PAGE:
Those who know Silvio will recognize his generous spirit at once.
Monday, 4 PM. A woman sits at the workbench. She is wearing a magnificent pendant and bracelet. Silvio stands at her side while another woman quietly stands nearby, listening. I dare not interrupt. It is as though I walked into an alchemist’s laboratory in the midst of a conference of great masters.
“This is perfect,” says Silvio to the woman with the magnificent jewelry, “Your table is flush with the top. The girdle of your stone will make its own seat.” Clearly, they are speaking a common language and there is good reason, for this conversation is in fact taking place between masters.
Jennifer Kalled owns The Kalled Gallery, in Wolfeboro, New Hampshire. Kalled has been designing jewelry since 1970. Aubri Keating has been working with Kalled since 1998. Together, they design jewelry that is, in their own words, “Gracefully defiant, unapologetically bold, and relentlessly exploratory.” I could not have said it better myself.
“I am more an artist than a jeweler,” humbly announces Kalled. “We bezel-set a lot,” adds Keating, “Silvio is showing us his technique for flush setting.”
As we have seen in a previous article (thanks to which I did not have to ask “What is bezel-set?”), a bezel is a band of metal that is wrapped around a stone and “hugs” it into place on a piece of jewelry. Jewelers talk about a flush setting when they carve out a depression in a solid piece of metal (or other material) into which a stone can be inserted so that only the top of it protrudes on the surface.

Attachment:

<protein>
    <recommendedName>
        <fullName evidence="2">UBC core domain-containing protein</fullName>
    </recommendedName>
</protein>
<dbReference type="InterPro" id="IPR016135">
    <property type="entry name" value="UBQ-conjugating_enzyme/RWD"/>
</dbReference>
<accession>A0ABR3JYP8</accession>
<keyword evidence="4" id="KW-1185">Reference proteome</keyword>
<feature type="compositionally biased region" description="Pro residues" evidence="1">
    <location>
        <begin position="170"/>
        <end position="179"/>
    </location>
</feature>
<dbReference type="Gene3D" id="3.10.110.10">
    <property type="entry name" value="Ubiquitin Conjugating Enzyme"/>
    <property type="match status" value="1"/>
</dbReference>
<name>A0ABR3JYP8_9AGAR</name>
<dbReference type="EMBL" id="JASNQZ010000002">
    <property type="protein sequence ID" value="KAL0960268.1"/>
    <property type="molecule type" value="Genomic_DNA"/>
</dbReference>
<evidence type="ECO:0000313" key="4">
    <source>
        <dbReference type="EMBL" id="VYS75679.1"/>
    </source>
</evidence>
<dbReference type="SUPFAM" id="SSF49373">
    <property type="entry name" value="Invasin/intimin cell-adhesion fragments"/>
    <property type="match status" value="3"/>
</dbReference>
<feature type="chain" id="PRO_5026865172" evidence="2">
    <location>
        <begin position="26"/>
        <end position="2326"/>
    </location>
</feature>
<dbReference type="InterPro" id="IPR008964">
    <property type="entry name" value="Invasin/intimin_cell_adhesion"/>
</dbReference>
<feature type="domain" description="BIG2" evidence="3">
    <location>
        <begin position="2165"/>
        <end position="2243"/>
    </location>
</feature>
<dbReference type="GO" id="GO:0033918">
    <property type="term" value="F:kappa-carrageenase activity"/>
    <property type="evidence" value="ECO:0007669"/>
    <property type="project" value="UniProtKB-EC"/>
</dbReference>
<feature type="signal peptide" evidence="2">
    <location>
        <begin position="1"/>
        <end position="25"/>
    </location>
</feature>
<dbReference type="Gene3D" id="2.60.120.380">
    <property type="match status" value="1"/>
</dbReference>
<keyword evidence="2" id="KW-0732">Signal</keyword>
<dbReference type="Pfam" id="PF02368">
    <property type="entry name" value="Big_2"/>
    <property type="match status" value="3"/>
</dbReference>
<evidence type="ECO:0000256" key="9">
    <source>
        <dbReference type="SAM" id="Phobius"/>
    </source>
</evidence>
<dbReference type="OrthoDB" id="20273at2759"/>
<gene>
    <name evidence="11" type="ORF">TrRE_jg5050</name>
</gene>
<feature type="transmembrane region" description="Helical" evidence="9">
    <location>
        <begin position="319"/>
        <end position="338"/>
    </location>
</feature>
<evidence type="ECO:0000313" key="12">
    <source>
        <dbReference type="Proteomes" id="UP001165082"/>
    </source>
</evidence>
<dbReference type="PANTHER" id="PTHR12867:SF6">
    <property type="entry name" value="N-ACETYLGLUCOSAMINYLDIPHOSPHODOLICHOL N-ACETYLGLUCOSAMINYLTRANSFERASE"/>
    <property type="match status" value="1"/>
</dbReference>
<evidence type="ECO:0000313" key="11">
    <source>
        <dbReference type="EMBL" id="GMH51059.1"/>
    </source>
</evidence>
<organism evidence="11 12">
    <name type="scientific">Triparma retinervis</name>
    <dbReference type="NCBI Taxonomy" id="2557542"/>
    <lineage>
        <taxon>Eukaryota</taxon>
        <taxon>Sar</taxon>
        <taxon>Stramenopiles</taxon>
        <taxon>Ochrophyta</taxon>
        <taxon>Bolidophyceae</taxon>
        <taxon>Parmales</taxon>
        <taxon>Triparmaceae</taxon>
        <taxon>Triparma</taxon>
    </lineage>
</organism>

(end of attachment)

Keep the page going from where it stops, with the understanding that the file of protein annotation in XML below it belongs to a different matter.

At the bench, Kalled experiments with a pneumatic tool. She jokes, “The part of me who wants to be a carpenter is totally satisfied!”
“A while back,” says Silvio, “Jennifer sent me a diamond to set and then had me work on another piece.”
“When I got the piece back,” she explains, “I was totally smitten with his work.”
I could hear a bit of stumping on the floor above and knew Teresa and the kids might be upstairs, so I left the masters to their conference. I found Teresa sitting at her bench.
“I am designing new earrings,” she exclaimed. “I just can’t wait until they are done. I have not been able to be here as much as I would like, but these are coming along and will be in the shop before too long.”
Meanwhile, the little ones are in their own artistic element, painting large pictures on long strips of paper spread on the floor.
Until next time…